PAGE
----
Pacific Alliance’s potential ‘not fully exploited’
Clients are already benefitting from the creation of the Pacific Alliance trade bloc, but its potential has yet to be fully realised, according to the leader of Baker & McKenzie’s energy law practice in Colombia.
The firm’s Bogotá-based partner Alejandro Mesa acknowledges that the trade bloc – which consists of Colombia, Chile, Mexico and Peru – is “still a work in progress”, but he adds: “Clients are starting to see the benefits, but the potential of the Pacific Alliance has not been fully exploited.” As an example, Mesa highlights how the capital markets of Colombia, Peru and Chile are working towards integrating, though “full integration” has yet to be achieved.
José Roberto Martins, partner at Trench, Rossi e Watanable – Baker & McKenzie’s associated firm in Brazil – agrees that the integration of Colombia and Chile and Peru’s capital markets would create a considerable number of opportunities, and, as a consequence says he is “very excited about the Pacific Alliance” as the four economies in the trade bloc are “even more attractive together”.
Meanwhile, Mesa says that Colombia’s 4G road infrastructure programme will create significant investment opportunities. The 4G programme aims to generate investment of around $47 billion in order to complete a total of 40 projects that will include work on more than 1,300 kilometres of dual carriageways, 125 kilometres of tunnels and 146 kilometres of viaducts.
Elsewhere, Mexico is a market that is experiencing a major increase in investment. Baker & McKenzie’s Mexico City-based partner Benjamin Torres-Barrón says: “Investment [in Mexico] has clearly increased by a significant amount, the country used to rely a lot on US investment, but Latin American countries are investing in Mexico and it is also a natural market for Spanish companies, who realised they had to go abroad to survive.”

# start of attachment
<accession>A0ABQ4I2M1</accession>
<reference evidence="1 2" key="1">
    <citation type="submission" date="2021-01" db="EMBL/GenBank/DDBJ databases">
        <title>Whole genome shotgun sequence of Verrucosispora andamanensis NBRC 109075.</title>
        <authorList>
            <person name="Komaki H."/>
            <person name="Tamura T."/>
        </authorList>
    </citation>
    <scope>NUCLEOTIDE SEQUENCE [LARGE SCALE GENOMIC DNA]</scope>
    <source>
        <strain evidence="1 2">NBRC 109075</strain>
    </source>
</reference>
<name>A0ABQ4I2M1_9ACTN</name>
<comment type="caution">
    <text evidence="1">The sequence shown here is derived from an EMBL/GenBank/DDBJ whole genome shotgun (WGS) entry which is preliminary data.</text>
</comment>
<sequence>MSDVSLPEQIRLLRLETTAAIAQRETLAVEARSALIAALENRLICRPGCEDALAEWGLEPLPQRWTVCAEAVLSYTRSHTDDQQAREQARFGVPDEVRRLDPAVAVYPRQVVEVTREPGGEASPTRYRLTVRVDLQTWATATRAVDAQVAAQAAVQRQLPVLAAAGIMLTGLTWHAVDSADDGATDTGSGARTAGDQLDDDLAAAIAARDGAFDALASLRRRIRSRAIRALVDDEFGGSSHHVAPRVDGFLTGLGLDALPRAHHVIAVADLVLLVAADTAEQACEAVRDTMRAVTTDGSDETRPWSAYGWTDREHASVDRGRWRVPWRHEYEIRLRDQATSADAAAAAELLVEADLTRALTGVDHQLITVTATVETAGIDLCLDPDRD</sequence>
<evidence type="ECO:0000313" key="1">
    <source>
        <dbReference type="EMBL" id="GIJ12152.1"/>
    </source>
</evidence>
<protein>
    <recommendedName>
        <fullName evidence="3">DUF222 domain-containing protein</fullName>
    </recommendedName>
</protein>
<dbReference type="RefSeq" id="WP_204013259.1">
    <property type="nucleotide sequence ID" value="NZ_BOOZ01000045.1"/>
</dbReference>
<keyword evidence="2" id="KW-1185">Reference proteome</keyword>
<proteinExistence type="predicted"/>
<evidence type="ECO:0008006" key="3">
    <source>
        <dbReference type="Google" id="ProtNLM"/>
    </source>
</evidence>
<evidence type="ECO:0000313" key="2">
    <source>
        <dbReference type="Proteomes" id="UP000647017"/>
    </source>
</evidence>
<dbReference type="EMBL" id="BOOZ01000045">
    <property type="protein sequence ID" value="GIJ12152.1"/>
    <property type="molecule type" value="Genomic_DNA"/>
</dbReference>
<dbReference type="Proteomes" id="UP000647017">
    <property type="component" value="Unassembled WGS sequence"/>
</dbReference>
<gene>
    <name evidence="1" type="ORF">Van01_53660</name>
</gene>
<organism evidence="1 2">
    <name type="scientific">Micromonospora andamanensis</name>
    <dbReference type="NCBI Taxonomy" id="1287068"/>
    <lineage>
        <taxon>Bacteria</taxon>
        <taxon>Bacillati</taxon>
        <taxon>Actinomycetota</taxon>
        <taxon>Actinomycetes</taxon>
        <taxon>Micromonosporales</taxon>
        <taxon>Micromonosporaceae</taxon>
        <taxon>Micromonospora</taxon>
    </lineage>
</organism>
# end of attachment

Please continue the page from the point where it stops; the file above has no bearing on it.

What challenges do investors face when investing in Latin America? Torres-Barrón highlights difficulties experienced in the real estate sector. “In the real estate market, there are access to land and rights of way issues because of Latin American countries’ indigenous laws,” he says. Meanwhile, labour laws can also pose challenges for investors, according to Martins. “Labour can be very costly because there are lots of applicable mandatory rights,” he adds.
Overall, opportunities in the Latin American market have driven considerable growth at Baker & McKenzie in the last year. The firm’s Latin American offices have experienced total growth of 20 per cent in the last 12 months, according to Martins.
Torres-Barrón says that, because Baker & McKenzie is a full-service firm it is not dependent only on transactional work, and that, in some Latin American countries, its litigation work is on the increase. He adds that legal market competition is increasing: “Many small and mid-sized firms are opening in Mexico, often as a boutique or as a full-service firm backed by a foreign firm.” Martins says that increased completion in Latin American legal markets is welcomed, though he adds: “Competitors often have a different model – we are truly local. It’s hard to have a small presence in the region – Baker & McKenzie has 700 lawyers in Latin America.”